Even the progressives, especially the PCCC, took some time to see the potential of the Harkin plan. “We were tired of playing on defense,” explains Charles Chamberlain, executive director of the Howard Dean-founded Democracy for America, who previously worked for the House Progressive Caucus. “Every time the Congress reached a fiscal crisis, you’d see the president caving on Social Security and proposing chained CPI.”
PCCC et al had been threatening primary challenges of Democrats who backed the president’s offer, but that didn’t get much coverage. Finally, on July 24 of this year, the PCCC, the DFA, and Social Security Works announced that Alaska Sen. Mark Begich—a red-state Democrat, up for re-election next year—had signed on to the Harkin plan.
“This petition and this weekend's Ed Show appearance are the first steps,” wrote PCCC leaders on their email list. “Then come calls to Congress, local press conferences, and the release of poll numbers showing the popularity of this proposal.” The first polling, a Public Policy Polling survey in Kentucky, pegged support for the plan at 51 percent.
But there was no new traction for the plan, not outside the left. That started to change on Nov. 10, when the New Republic published a profile of Warren by Noam Scheiber, arguing that the left had found a message—and maybe messenger—as dangerous to the Clinton Restoration as Barack Obama had been in 2008. Among his data points: The aggressive promotion of Warren by groups like the PCCC, which fundraised for Warren in 2012 and printed stickers reading “I’m From the Elizabeth Warren Wing of the Democratic Party.” One week later, to the surprise of Harkin’s staff, Warren went to the floor of the Senate to endorse the Social Security plan.
The left’s enemies responded as predictably as Godzilla swatting at Mothra. “Social Security proposals are wrongheaded,” editorialized the Washington Post. Warren was a latecomer to the idea, but she was in that sweet spot that had reporters paying attention to her and asking her repeatedly if she’d run for president. (She keeps saying that she won’t.) On the evening of Dec. 3, the Wall Street Journal published Third Way’s op-ed.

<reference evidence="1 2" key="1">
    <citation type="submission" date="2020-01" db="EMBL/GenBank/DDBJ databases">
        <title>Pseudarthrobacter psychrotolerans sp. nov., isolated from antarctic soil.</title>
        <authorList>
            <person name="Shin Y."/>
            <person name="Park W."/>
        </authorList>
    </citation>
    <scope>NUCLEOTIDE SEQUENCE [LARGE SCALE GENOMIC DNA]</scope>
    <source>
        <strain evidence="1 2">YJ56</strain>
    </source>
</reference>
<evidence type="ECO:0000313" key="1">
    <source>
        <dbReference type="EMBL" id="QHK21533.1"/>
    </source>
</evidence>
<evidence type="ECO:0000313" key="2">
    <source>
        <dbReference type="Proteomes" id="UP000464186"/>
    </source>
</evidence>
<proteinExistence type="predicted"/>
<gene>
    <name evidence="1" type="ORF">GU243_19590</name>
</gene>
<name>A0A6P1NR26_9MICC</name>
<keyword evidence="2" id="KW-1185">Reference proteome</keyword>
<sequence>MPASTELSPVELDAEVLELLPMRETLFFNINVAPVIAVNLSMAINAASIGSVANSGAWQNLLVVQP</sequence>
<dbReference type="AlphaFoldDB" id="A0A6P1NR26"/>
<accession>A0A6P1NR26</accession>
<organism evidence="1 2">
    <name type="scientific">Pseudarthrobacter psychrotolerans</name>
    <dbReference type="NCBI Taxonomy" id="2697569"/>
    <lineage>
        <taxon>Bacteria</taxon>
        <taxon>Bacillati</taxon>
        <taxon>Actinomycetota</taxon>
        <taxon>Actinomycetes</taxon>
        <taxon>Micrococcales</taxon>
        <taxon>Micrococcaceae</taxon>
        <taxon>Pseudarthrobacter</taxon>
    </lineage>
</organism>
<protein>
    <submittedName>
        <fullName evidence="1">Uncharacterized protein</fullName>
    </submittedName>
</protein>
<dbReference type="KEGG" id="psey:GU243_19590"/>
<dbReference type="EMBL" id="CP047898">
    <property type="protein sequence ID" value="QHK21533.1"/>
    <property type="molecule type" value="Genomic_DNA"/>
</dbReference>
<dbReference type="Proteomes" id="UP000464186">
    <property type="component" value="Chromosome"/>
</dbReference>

“That Social Security plan had been out there but really languishing,” column co-author Jim Kessler would later tell a radio host. “Because Sen. Warren has such a powerful compelling voice, she started talking about it, and it suddenly it became much more talked about and viable alternative.”
The op-ed circulated immediately on progressive listervs. Adam Green was asking any other progressive activists if they wanted in on a campaign to take Third Way apart. Mothra was swatting back.
“Just looking at the Third Way editorial, where it ran, who the audience was, it didn't strike me as a policy argument,” says Progressives United spokesman (and former Feingold spokesman) Josh Orton. “It was a cultural attack. I mean, Warren didn't even write the bill! It reminded me of what you hear from the bankers who say Obama is too mean to them. It could have been a fundraising letter to those bankers—who knows? Third Way has been a joke among progressives for years, but they didn’t just fall off the turnip truck.”
Shortly before 10 a.m. on Dec. 4, the PCCC emailed its Pennsylvania list (they claim around 29,000 members in the state) with the latest on this anti-Warren outrage, and how it would affect them. “Third Way—a Wall Street-funded group that poses as a "progressive" think tank—blasted Warren and her bold economic agenda yesterday in Rupert Murdoch's Wall Street Journal,” wrote Green. “Rep. Allyson Schwartz is Honorary Co-Chair of this group that's attacking Elizabeth Warren! Can you call Allyson Schwartz today and tell her to drop her affiliation with Third Way immediately?”